You can take any action, and get the next frame. but you cant "undo" an action, and you cant restart a game from a fixed state (see the Go-Explore controversy). And you cant explore 4 different actions in an interesting frame.

So now, if you learn a network which predicts the next frame, you can enter the world of model-based learning, where we do a simulated move tree roll-out (i.e. not calling the ATARI), try a gazillions moves, and only then select an action and get the next sample.

In a formally defined synthetic domain such as chess or logic programming, it is not clear whether this is helpful. We are simply trading one cpu time (calling the environment) for other cpu time (running our own learned im-precise model of the environment)

Of course DM has a chess function which does codes the rules of the next move. It can return a LOSS if you try an illegal move. But this function is NOT called for the tree roll out.

Thanks for your patience but this is still confusing. It's clear from your explanation that the moves and end-game states are given at the start of learning (now that you mention it, I remember the bit about illegal actions leading to a game loss). So training does not start from scratch without knowing anything about the game. The system knows what moves are _legal_ (not just possible) and it knows when the game ends, and how to score it. I don't see how this supports the claim of "no rules".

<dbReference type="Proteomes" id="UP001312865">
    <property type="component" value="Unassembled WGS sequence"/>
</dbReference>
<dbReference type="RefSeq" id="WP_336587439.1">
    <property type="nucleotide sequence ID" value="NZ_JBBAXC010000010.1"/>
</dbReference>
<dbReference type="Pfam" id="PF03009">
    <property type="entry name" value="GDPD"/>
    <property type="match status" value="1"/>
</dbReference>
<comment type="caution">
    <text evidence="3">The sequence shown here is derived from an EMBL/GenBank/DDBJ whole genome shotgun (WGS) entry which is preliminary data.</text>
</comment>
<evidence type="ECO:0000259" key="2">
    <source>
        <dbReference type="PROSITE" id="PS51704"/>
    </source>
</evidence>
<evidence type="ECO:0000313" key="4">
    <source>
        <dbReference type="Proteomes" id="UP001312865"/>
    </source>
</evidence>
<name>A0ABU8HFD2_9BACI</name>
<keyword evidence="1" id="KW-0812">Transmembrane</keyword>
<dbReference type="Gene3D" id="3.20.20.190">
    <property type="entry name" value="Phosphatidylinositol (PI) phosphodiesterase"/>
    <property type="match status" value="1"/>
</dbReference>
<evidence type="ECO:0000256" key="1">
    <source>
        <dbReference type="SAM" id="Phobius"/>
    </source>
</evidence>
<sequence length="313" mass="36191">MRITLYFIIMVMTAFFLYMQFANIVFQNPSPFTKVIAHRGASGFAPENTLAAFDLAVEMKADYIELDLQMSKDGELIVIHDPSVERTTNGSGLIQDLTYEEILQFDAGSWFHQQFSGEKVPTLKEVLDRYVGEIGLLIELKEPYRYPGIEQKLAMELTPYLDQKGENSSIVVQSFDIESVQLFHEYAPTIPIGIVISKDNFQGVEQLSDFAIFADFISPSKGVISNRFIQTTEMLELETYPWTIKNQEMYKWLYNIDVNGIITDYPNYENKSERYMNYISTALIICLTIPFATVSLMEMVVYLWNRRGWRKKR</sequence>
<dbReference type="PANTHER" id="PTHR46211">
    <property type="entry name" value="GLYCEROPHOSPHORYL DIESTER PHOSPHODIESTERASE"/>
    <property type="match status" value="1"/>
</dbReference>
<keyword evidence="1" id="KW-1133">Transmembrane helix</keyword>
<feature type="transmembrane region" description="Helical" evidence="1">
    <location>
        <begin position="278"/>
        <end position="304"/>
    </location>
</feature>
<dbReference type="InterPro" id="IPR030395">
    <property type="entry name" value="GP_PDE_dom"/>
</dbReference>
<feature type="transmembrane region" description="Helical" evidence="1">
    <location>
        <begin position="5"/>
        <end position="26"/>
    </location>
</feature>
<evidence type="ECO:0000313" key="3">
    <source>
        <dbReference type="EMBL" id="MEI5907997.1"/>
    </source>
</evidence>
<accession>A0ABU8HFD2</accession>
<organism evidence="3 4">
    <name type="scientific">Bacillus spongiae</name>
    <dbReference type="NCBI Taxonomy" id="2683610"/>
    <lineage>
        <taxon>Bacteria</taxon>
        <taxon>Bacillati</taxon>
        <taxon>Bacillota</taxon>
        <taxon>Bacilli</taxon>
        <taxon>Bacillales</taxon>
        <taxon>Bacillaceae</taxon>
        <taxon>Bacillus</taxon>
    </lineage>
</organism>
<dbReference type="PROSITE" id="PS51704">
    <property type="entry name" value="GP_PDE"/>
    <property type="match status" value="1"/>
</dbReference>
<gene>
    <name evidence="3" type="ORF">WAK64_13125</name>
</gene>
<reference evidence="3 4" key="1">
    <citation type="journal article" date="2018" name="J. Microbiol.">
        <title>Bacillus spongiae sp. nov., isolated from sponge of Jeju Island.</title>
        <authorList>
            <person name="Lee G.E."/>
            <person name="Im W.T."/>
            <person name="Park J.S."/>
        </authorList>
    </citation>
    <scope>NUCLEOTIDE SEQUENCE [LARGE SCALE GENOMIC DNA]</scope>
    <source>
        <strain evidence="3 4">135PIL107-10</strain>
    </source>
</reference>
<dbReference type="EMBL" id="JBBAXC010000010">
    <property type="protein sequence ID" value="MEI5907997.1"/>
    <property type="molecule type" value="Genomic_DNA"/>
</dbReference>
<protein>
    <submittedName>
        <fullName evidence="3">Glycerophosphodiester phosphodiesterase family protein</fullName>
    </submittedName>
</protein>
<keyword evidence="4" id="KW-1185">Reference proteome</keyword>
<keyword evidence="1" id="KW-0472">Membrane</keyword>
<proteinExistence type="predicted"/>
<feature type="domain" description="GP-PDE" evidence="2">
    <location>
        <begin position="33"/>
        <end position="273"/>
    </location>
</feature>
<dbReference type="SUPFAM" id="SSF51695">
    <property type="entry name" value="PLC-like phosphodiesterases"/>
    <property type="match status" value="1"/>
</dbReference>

I appreciate that someone explaiend this to you at some point but I'm going with what I've read in some of the published papers and the ones I've read really leave a lot to the imagination. That is no way to present and support such big claims as "no rules", "no hands", especially when this is the central claim in a paper. Why fudge this so much when it's such an important aspect of the whole contribution? [1] You (general you) make a claim? Support the claim.

I didn't get what you mean about logic programming? Where does that come in?


[1] Oh, I know why. It's the whole silly game with machine learning publications where they never tell you everything and you have to figure it out yourself. Well I like to play the other game, where I call bullshit unless it's explained clearly. In the paper. Not on Twitter and not by kind colleagues.